CROWN HEIGHTS — Democratic mayoral nominee Bill de Blasio may be talking "hard truths" on the campaign trail, but in an informal stop at Judah International Christian Center this week, he was preaching to the choir.
"I talk about a tale of two cities," De Blasio told the crowd at the 77th Precinct's community council meeting Monday night. "It’s necessary to acknowledge this hard truth: there are some people in the city doing very very well. Most people in some form or another are struggling."
De Blasio's call to curb luxury developments and preserve affordable housing were met with cheers and applause at the church on Rogers Avenue and Sterling Place, at the heart of one of the most rapidly shifting neighborhoods in New York City.
"It’s something we’ve faced in Brooklyn, sadly more than every other other borough," de Blasio said. "I’ve talked about protecting affordable housing for people. I know this neighborhood is a critical example of this. We have ways of doing that, and we haven’t used them."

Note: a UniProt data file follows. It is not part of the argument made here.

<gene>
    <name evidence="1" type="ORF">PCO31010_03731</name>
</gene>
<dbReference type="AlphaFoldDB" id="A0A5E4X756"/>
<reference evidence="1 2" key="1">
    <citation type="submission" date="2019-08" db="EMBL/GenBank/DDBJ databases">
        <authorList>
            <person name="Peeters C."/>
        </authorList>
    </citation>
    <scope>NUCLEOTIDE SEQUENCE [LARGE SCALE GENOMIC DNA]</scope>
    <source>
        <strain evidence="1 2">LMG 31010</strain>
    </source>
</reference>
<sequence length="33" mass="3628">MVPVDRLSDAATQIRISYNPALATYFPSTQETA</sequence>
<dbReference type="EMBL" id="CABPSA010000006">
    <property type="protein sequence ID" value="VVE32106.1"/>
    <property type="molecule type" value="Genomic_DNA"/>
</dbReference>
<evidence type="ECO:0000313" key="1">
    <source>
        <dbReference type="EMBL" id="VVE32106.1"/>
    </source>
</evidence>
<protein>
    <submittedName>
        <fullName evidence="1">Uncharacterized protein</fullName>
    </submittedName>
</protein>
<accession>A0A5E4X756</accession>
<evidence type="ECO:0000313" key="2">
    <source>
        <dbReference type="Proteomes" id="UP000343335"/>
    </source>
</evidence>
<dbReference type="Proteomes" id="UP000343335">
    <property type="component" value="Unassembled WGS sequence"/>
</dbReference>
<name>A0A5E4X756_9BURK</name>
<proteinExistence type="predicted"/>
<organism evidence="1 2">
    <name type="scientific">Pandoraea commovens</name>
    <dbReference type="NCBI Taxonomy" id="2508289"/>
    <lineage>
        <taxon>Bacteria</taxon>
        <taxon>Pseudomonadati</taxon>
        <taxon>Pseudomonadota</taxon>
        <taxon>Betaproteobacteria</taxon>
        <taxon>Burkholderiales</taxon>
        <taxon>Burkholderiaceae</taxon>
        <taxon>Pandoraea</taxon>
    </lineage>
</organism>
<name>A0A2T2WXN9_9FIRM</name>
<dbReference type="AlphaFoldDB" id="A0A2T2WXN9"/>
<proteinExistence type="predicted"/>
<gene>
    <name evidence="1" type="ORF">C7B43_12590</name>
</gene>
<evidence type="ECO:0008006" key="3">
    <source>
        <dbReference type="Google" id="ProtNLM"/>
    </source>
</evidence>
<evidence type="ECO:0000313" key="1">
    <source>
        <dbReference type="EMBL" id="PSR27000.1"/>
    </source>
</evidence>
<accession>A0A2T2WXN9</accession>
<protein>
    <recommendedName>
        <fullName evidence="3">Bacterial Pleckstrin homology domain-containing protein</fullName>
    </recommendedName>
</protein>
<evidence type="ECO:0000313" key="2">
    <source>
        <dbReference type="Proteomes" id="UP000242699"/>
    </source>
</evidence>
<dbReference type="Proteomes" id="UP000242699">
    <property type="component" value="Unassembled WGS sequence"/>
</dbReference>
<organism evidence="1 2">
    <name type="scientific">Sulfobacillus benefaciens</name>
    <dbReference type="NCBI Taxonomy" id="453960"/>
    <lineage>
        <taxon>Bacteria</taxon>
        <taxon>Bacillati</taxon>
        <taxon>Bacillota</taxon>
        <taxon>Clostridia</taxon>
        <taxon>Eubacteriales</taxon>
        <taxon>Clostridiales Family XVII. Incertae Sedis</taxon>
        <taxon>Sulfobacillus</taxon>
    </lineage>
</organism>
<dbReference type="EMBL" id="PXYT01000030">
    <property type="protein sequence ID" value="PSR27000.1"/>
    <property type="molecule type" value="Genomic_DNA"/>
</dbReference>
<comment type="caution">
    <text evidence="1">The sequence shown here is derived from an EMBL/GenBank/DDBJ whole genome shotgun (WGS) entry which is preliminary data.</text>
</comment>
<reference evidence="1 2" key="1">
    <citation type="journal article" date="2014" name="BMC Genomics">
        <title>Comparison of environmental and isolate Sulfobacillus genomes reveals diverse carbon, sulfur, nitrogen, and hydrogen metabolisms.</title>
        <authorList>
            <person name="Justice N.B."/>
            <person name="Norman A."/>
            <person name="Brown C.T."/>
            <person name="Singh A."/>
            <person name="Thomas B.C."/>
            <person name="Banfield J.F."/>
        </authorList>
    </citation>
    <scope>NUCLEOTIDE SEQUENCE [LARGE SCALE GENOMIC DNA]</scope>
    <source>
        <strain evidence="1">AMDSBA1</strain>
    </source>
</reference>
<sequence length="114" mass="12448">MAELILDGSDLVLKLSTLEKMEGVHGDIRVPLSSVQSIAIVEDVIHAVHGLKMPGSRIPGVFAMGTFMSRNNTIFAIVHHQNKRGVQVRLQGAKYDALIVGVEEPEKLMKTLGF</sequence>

The candidate also talked about the need for change in the NYPD, reiterating his criticism of stop-and-frisk in a precinct that has made significantly more such stops in recent years than police in neighboring precincts have.
"I believe in law and order, but that means I believe in upholding the U.S. Constitution," de Blasio said. "We will have safety, but we will also bring police and community back together."
The mayoral candidate wasn't the only high profile Democratic nominee to drop by the meeting Monday.
Ken Thompson, who hopes to unseat longtime Brooklyn District Attorney Charles Hynes in November's election, also spoke to the council, posing for pictures with de Blasio and 77th Precinct commanding officer Capt. Eddie Lott.
"I will move heaven and earth to make sure Ken Thompson is the next Brooklyn DA," De Blasio said.